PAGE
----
Linking number

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"Link number" redirects here. For the logic puzzle, see Numberlink.
The two curves of this (2,8)-torus link have linking number four.

In mathematics, the linking number is a numerical invariant that describes the linking of two closed curves in three-dimensional space. Intuitively, the linking number represents the number of times that each curve winds around the other. The linking number is always an integer, but may be positive or negative depending on the orientation of the two curves.

The linking number was introduced by Gauss in the form of the linking integral. It is an important object of study in knot theory, algebraic topology, and differential geometry, and has numerous applications in mathematics and science, including quantum mechanics, electromagnetism, and the study of DNA supercoiling.

Definition[edit]

Any two closed curves in space, if allowed to pass through themselves but not each other, can be moved into exactly one of the following standard positions. This determines the linking number:

\cdots Linking Number -2.svg Linking Number -1.svg Linking Number 0.svg
linking number −2 linking number −1 linking number 0
Linking Number 1.svg Linking Number 2.svg Linking Number 3.svg \cdots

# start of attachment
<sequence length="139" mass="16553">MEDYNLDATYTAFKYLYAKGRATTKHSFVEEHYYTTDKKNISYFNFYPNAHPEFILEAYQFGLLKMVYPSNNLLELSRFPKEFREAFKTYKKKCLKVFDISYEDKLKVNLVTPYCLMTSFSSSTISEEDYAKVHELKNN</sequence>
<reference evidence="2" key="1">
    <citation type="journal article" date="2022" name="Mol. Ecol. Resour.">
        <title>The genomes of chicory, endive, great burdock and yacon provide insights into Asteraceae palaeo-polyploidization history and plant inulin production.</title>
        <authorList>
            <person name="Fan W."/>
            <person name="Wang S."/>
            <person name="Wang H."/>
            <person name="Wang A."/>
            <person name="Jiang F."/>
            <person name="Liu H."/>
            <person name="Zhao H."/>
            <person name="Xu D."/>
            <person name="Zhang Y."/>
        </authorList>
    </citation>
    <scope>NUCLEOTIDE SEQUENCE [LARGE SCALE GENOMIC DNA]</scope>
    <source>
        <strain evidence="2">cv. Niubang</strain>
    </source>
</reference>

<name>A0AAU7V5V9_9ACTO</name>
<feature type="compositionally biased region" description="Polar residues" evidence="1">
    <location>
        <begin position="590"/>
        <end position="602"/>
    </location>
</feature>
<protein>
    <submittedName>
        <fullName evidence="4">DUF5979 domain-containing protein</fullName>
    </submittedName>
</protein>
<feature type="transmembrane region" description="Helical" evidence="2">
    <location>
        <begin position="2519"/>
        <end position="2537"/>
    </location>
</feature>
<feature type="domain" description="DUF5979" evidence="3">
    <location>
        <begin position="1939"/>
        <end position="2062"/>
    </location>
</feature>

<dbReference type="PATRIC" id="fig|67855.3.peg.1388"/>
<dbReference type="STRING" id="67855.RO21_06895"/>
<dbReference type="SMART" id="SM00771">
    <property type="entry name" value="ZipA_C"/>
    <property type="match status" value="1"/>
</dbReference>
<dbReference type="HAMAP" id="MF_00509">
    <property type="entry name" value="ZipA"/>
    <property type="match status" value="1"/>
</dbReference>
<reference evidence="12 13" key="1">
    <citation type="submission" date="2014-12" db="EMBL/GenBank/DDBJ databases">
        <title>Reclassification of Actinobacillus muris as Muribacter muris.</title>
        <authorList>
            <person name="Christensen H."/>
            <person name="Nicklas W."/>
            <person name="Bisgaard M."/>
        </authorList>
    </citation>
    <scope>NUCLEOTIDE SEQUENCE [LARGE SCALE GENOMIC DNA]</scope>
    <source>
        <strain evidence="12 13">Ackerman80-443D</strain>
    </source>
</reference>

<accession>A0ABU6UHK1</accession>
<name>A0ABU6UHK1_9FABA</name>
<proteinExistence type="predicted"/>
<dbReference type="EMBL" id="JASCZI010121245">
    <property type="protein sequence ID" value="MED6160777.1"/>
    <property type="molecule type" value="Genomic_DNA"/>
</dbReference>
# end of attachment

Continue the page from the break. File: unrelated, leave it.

linking number 1 linking number 2 linking number 3

Each curve may pass through itself during this motion, but the two curves must remain separated throughout. This is formalized as regular homotopy, which further requires that each curve be an immersion, not just any map. However, this added condition does not change the definition of linking number (it does not matter if the curves are required to always be immersions or not), which is an example of an h-principle (homotopy-principle), meaning that geometry reduces to topology.

Proof[edit]

This fact (that the linking number is the only invariant) is most easily proven by placing one circle in standard position, and then showing that linking number is the only invariant of the other circle. In detail:

  • A single curve is regular homotopic to a standard circle (any knot can be unknotted if the curve is allowed to pass through itself). The fact that it is homotopic is clear, since 3-space is contractible and thus all maps into it are homotopic, though the fact that this can be done through immersions requires some geometric argument.
  • The complement of a standard circle is homeomorphic to a solid torus with a point removed (this can be seen by interpreting 3-space as the 3-sphere with the point at infinity removed, and the 3-sphere as two solid tori glued along the boundary), or the complement can be analyzed directly.
  • The fundamental group of 3-space minus a circle is the integers, corresponding to linking number. This can be seen via the Seifert–Van Kampen theorem (either adding the point at infinity to get a solid torus, or adding the circle to get 3-space, allows one to compute the fundamental group of the desired space).